The Tavrida Highway, put in operation in 2020, has reportedly begun to collapse, leading to multiple road accidents, while the Kerch Bridge was not fully restored after Ukrainian attacks, Ukraine’s Southern Command said in December last year.

Intensified construction on a relatively small territory of Crimea full of nature reserves and recreational areas has also harmed the peninsula’s ecology, endangering its rare animals and plants and changing its landscapes.

“The occupiers began to treat the Crimean environment as colonizers…The protection of the environment ... has been ignored for the sake of the occupation administration's political, economic, and military goals,” Yevhen Yaroshenko, an analyst of the Crimea SOS NGO, told RFE/RL in March last year.


As another part of its neo-colonization efforts, Russia has created a number of incentives for Russians to move to Crimea, offering them job opportunities, preferential mortgage lending, and even reportedly giving Russian soldiers confiscated homes of Ukrainians who have refused to accept Russian citizenship.

Military and state employees in Russian-occupied Crimea also receive significantly higher salaries and more social benefits than those employed in other sectors.

At the same time, many Ukrainians who didn’t flee occupation have been expelled, imprisoned on political grounds, pushed to move to Russia, or mobilized into the Russian military.

Up to 800,000 Russians have illegally moved to Crimea, while around 100,000 Ukrainians have left the peninsula since its annexation as of December 2023, the Ukrainian Helsinki Human Rights Union reported.

“It feels as if there are practically no Crimeans left in Crimea. This is the feeling you get when you are looking for a job. Now, even all the managers at the hotel where I worked, the directors, and deputies are all from (Russia),” said Maria.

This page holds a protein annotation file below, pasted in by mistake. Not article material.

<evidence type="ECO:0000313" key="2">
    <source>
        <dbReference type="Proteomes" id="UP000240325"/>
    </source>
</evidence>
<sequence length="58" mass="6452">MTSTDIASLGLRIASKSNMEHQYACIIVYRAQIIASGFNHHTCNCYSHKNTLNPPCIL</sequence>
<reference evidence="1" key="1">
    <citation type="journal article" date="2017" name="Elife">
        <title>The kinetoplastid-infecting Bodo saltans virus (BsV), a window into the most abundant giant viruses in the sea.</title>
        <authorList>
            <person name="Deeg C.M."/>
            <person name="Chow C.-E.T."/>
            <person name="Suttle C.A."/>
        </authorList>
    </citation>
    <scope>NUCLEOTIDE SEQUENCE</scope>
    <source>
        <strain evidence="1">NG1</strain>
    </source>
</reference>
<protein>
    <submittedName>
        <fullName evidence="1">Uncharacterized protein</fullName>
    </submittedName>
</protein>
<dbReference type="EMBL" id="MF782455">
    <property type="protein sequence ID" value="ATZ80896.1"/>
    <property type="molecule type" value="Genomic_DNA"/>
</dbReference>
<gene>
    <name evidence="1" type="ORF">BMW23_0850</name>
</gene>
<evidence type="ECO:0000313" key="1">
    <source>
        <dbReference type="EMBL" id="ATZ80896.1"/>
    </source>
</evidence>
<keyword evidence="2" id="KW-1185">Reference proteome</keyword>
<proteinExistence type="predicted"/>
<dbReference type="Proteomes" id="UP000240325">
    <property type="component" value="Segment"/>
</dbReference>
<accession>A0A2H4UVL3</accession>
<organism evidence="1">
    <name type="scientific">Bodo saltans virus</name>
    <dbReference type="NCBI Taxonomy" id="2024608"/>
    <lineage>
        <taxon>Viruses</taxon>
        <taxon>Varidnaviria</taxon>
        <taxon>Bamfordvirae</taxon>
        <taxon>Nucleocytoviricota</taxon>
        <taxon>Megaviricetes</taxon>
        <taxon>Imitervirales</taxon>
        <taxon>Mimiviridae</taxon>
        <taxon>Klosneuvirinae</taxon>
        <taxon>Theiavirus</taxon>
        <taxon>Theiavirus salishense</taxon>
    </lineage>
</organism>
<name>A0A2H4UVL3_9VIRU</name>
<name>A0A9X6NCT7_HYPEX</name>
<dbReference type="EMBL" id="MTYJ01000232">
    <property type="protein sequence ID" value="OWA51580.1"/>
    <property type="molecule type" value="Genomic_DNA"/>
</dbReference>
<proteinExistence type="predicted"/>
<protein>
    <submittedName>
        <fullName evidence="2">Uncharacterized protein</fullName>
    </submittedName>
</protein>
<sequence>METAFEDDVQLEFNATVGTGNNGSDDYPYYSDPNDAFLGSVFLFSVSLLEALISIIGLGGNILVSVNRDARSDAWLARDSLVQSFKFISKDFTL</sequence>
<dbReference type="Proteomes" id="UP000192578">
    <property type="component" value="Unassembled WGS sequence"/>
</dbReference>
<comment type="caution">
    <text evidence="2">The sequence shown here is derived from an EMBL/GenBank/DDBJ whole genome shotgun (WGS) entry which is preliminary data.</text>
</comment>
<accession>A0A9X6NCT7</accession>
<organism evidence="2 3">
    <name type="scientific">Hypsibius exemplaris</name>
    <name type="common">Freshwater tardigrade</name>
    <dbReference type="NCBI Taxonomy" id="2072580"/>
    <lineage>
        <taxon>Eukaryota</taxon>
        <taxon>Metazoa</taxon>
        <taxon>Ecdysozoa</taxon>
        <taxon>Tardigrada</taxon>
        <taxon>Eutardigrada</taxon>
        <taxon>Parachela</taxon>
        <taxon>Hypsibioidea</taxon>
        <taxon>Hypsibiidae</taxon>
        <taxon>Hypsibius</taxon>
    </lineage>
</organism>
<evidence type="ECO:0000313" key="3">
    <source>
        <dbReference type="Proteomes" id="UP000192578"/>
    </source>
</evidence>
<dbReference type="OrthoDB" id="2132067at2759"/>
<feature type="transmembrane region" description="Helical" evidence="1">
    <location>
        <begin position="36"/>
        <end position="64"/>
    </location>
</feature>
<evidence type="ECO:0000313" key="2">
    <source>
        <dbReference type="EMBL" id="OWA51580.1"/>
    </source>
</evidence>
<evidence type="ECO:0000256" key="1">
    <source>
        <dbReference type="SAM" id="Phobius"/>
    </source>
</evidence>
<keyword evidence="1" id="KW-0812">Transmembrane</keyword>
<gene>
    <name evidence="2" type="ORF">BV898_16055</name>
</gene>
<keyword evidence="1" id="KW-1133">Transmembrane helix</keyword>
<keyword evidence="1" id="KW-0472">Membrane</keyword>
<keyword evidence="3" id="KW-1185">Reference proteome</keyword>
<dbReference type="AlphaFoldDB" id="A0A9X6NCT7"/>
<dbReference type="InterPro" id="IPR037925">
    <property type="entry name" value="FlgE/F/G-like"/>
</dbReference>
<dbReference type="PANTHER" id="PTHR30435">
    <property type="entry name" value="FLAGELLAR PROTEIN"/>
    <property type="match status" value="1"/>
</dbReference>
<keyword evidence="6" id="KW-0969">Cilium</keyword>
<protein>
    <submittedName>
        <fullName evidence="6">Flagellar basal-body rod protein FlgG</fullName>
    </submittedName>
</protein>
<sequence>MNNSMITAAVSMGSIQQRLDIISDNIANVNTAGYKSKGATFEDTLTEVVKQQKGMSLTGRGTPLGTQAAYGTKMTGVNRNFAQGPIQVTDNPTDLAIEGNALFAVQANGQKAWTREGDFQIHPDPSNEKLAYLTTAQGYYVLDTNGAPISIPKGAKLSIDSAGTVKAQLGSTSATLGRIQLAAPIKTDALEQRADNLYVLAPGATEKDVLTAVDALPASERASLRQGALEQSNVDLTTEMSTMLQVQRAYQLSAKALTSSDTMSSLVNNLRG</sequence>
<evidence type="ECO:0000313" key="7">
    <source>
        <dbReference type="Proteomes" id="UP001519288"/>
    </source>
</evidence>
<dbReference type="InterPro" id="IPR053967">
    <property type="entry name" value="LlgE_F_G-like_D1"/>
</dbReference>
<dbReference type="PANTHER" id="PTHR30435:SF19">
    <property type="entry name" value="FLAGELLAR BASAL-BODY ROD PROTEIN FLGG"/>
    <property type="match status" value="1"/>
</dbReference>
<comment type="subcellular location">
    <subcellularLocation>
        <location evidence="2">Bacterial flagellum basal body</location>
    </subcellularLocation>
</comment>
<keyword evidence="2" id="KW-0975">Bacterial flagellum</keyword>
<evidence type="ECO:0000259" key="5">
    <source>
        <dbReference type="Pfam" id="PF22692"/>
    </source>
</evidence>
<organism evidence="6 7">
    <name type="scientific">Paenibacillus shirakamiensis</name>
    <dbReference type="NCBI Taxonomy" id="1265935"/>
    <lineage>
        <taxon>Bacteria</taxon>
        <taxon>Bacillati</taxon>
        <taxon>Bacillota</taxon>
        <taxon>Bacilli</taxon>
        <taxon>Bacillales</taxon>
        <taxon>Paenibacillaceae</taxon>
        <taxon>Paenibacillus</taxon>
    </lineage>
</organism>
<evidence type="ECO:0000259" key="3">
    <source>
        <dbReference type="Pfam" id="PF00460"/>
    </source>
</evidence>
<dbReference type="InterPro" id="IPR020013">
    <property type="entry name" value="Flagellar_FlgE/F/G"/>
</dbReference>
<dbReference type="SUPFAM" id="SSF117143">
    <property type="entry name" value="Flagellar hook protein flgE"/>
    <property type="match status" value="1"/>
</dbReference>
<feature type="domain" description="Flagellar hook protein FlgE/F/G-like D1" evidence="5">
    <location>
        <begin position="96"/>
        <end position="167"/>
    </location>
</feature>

The mass resettlement of Russians in Crimea and the deportation of Ukrainians from the peninsula violates international humanitarian law, according to the union. This policy may also constitute a war crime and a crime against humanity.

Education and Russification

Moscow’s efforts to Russify Crimea have also focused on education. Ukrainian history and literature classes in Crimean schools have been canceled, and the number of children learning the Ukrainian language has sharply decreased.

Before 2014, all Crimean schoolchildren studied Ukrainian, with around 7% learning all subjects in the language. By 2023, this proportion dropped to 0.09%, which means only 197 children out of 230,000 were studying in Ukrainian, according to the Almenda Center for Civic Education.

The UN’s International Court of Justice concluded in January that Russia had violated the right of Ukrainians in the annexed Crimea to receive education in their native language.

At the same time, schools in Crimea have been heavily militarized, and local children are subjected to the so-called “patriotic education.”

“They force children to make drawings for Russian soldiers… bring socks and other clothes (to be sent) to the military,” Maria said, describing Crimean schools amid the full-scale invasion. “A lot of propaganda. As if the children were already little soldiers.”

Surrounded by narratives that Crimea “has always been Russian,” praising the illegal annexation as a “long-awaited return,” Crimeans are afraid to even identify as Ukrainians. Maria said that she was assaulted after telling Russian soldiers in a Crimean cafe, who were intimidating her, that she was Ukrainian.

According to Yurii, under years-long pressure of Moscow-imposed ideology, Crimeans have developed self-censorship, often preventing them from expressing their genuine opinions.

“On a subconscious level, you understand that it’s better not to say too much,” Oleksandra, who left Crimea in 2021, told the Kyiv Independent.

“There are a lot of police and cameras; it’s like you’re under surveillance 24/7. It really bothered me, this feeling of being watched over.”